As set forth in the discussion above, there remains a need in the art for an apparatus and method for stabilizing, improving mobility, and controlling cartilage matrix degradation of weight-bearing articular joints. More particularly, there remains a need in the art for an apparatus and method that allows patients greater mobility with relief of osteoarthritis symptoms while simultaneously allowing the symptoms to be treated.
Accordingly, it is an object of the invention to provide an apparatus and method for stabilizing, improving mobility, and controlling cartilage matrix degradation of weight-bearing articular joints. The apparatus and method include an electro-medical device configured to apply motor-level electrical stimulation in a multiphasic pattern via at least a first channel and at least a second channel, the multiphasic pattern being programmed into the electro-medical device and corresponding to the sequence of an electromyographic output for the joint; at least two first electrodes connected to the at least first channel of said electro-medical device, the at least two first electrodes being positioned proximate to the at least first muscle group; at least two second electrodes connected to the at least second channel of said electro-medical device, the at least two second electrodes being positioned proximate to the at least second muscle group; and an applicator configured to be worn on the articular segment such that the at least two first electrodes and the at least two second electrodes are disposed between the applicator and the articular segment, the applicator being further configured to reduce compressive forces on at least one compartment of the affected joint. Those and other objects, advantages, and features of the present invention will become more readily apparent by the following written description, taken in conjunction with the accompanying drawings and claims.
Many aspects of the present invention can be better understood with reference to the accompanying drawings, which are part of the specification and represent exemplary embodiments of the present invention.
The components in those drawings are not necessarily to scale, emphasis instead being placed upon clearly illustrating the principles of the present invention. Also in those drawings, like reference numerals designate corresponding parts throughout the several views.
The present invention overcomes the shortcomings of the prior art and provides at least the advantages discussed below by utilizing patterned electrical muscle stimulation in combination with a stabilizer to improve mobility of and to control cartilage matrix degradation in affected, weight-bearing, articular joints. Those and other advantages provided by the present invention can be better understood from the description of the preferred embodiments below and in the accompanying drawings. In describing the preferred embodiments, specific terminology is resorted to for the sake of clarity. However, the present invention is not intended to be limited to the specific terminology so selected, and it is to be understood that each specific term includes all technical equivalents that operate in a similar manner to accomplish a similar purpose. For example, although the preferred embodiments are directed to an articular segment that is a leg and a joint that is a knee, it is also contemplated that the present invention may be used for electrically stimulating and stabilizing other articular segments with joints including, but not limited to, elbows, ankles, shoulders, hips, toe joints, and finger joints.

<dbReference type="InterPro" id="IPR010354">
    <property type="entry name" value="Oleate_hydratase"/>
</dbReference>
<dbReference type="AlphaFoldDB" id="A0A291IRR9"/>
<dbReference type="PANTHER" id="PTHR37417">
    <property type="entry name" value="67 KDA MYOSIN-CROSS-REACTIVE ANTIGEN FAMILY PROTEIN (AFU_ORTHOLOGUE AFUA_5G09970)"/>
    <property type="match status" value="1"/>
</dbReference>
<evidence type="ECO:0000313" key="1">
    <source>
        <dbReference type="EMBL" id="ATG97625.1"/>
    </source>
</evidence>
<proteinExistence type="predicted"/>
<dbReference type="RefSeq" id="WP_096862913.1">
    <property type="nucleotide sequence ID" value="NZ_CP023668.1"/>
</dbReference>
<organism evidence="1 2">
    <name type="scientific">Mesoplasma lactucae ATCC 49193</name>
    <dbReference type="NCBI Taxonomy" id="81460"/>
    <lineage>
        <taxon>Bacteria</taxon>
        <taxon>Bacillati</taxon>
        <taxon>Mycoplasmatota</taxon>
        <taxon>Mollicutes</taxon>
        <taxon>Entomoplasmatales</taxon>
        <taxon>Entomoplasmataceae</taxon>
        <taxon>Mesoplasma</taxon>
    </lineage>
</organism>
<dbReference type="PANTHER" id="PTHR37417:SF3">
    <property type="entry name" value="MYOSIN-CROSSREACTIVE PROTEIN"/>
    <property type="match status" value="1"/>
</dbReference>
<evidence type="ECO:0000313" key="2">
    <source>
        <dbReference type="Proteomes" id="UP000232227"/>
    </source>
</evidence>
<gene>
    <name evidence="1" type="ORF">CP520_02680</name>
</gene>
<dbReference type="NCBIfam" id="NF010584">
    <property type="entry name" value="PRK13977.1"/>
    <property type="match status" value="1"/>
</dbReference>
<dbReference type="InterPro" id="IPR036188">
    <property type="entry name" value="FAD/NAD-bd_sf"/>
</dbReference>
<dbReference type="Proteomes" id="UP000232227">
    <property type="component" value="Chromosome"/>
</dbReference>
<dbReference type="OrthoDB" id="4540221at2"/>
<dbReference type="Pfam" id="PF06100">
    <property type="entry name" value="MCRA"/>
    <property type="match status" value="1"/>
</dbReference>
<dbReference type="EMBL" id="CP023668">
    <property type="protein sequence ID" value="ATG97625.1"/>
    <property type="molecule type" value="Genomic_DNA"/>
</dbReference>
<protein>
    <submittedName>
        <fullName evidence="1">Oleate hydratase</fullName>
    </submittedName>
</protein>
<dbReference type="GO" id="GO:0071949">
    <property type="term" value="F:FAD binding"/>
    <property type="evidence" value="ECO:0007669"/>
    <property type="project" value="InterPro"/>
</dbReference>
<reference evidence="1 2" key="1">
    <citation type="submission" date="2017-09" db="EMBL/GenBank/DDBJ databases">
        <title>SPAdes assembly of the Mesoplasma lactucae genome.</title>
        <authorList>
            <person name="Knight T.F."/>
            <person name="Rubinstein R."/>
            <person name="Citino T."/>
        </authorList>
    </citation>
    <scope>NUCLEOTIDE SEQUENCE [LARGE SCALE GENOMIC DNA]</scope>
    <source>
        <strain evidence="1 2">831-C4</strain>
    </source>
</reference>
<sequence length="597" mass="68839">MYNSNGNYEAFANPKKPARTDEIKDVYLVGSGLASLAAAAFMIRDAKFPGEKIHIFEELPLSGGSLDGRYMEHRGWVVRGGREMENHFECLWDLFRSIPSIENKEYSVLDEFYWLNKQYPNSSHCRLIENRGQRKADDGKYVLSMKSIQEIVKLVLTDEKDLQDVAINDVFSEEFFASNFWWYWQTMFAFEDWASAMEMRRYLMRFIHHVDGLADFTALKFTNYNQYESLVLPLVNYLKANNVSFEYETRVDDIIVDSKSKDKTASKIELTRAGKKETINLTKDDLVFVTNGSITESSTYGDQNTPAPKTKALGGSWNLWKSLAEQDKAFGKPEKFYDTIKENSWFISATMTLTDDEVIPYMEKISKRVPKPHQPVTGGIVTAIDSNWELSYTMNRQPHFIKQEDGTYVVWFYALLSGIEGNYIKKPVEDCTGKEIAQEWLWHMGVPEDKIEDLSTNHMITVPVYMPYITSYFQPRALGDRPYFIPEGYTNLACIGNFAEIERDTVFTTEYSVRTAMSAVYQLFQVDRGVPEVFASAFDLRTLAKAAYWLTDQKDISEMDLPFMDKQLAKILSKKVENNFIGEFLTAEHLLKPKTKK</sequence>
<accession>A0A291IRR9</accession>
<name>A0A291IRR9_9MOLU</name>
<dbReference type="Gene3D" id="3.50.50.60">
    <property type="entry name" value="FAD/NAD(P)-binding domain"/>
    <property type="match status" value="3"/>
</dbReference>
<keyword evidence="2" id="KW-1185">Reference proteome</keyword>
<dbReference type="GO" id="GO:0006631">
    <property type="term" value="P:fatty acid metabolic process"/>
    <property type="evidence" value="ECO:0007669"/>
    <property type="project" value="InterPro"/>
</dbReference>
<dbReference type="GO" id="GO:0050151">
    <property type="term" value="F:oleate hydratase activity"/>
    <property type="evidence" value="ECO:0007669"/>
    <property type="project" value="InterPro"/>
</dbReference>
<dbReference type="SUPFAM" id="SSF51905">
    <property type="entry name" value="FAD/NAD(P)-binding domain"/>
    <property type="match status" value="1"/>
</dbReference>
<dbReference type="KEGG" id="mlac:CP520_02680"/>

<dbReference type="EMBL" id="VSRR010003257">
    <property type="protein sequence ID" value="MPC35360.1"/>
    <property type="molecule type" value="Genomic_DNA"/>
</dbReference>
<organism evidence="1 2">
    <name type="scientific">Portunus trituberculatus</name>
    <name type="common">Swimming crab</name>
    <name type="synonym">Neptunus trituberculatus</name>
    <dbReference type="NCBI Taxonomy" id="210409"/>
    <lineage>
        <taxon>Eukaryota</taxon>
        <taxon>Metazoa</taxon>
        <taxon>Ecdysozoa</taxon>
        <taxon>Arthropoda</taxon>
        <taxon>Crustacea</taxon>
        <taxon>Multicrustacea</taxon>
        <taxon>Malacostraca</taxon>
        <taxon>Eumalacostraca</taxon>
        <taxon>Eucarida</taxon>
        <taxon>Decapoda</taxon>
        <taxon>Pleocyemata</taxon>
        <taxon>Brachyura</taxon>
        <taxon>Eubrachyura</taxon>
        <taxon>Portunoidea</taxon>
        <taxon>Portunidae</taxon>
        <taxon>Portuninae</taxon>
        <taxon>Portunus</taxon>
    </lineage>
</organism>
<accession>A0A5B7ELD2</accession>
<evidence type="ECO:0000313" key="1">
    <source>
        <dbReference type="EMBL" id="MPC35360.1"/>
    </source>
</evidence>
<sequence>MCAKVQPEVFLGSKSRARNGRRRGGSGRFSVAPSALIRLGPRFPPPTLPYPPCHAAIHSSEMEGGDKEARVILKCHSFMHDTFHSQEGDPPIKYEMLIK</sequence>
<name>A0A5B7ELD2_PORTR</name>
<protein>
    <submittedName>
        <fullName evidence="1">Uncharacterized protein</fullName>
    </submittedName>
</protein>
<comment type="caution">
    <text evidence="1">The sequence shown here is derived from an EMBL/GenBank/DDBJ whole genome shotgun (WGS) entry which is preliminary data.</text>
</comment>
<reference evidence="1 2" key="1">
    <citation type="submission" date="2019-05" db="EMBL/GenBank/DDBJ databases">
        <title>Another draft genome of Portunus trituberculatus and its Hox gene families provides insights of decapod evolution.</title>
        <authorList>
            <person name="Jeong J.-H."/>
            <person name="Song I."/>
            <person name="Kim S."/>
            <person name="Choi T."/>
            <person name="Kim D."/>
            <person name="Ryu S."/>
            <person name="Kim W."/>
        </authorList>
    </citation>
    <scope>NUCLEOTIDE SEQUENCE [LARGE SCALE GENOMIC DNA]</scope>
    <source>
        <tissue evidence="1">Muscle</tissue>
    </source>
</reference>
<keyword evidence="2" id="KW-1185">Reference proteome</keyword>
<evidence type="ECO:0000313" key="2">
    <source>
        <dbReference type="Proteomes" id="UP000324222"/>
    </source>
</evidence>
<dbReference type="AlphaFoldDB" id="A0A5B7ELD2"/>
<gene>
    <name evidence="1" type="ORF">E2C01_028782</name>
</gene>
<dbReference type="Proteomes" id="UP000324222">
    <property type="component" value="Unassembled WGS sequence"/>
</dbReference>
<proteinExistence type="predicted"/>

Turning to the drawings, reference character 100 identifies an articular segment 100 with an affected, weight-bearing, joint 102. Motor-level patterned muscle electrical stimulation is applied to the muscle groups 104 and 106 that produce movement, or articulation, of the joint 102 via four surface skin electrodes 108 and an electro-medical device 110. That patterned muscle stimulation causes fused and forceful contraction of muscle groups 104 and 106 in a sequence that mimics normal joint action without actually causing the articular segment 100 to move through the range of motion associated with normal joint action. That sequence of muscle contraction subjects the joint 102 to conditions that naturally enhance vegetative function without incurring weight-bearing load.
The surface skin electrodes 108 are preferably double-sided, or double-stick, that adhesively attach to both the inner surface of the stabilizer 200 and the skin of the articular segment 100 when the stabilizer 200 is worn by a patient. The surface skin electrodes 108 are also preferably reusable, disposable, and replaceable so they can be removed from the stabilizer 200 without disrupting the connectivity with the electrical contacts that electrically connect the surface skin electrodes 108 to the leads 112. And the surface skin electrodes 108 are preferably repositionable within the stabilizer 200 so as to accommodate different patients with different sized and shaped articular segments 100 as well as to accommodate different electrode configurations. The surface skin electrodes 108 can be made repositionable within the stabilizer 200 by disposing the attachment portions 202 and their corresponding electrical contacts in adjustable straps.
The stabilizer 200 is configured to reduce the compressive forces on at least one compartment of the affected joint 102. In a leg 100, for example, the medial compartment of the knee joint 102 is usually effected more than the lateral compartment. Accordingly, a single-hinge stabilizer 200 can be used to provide lateral forces that oppose the pathologically unbalanced load within the medial compartment of the knee joint 102. The stabilizer 200 thereby removes weight bearing stress from the osteoarthritic or otherwise affected compartment of the knee joint 102 and transfers it onto the healthy compartment. The reduction of compressive forces on the medial compartment of the knee joint 102 results in less pain and wear of the knee joint 102. Thus, the stabilizer 200 of the present invention can be combined with electrical muscle stimulation to improve the mobility of and to control cartilage matrix degradation in affected, weight-bearing, joints 102 of articular segments 100.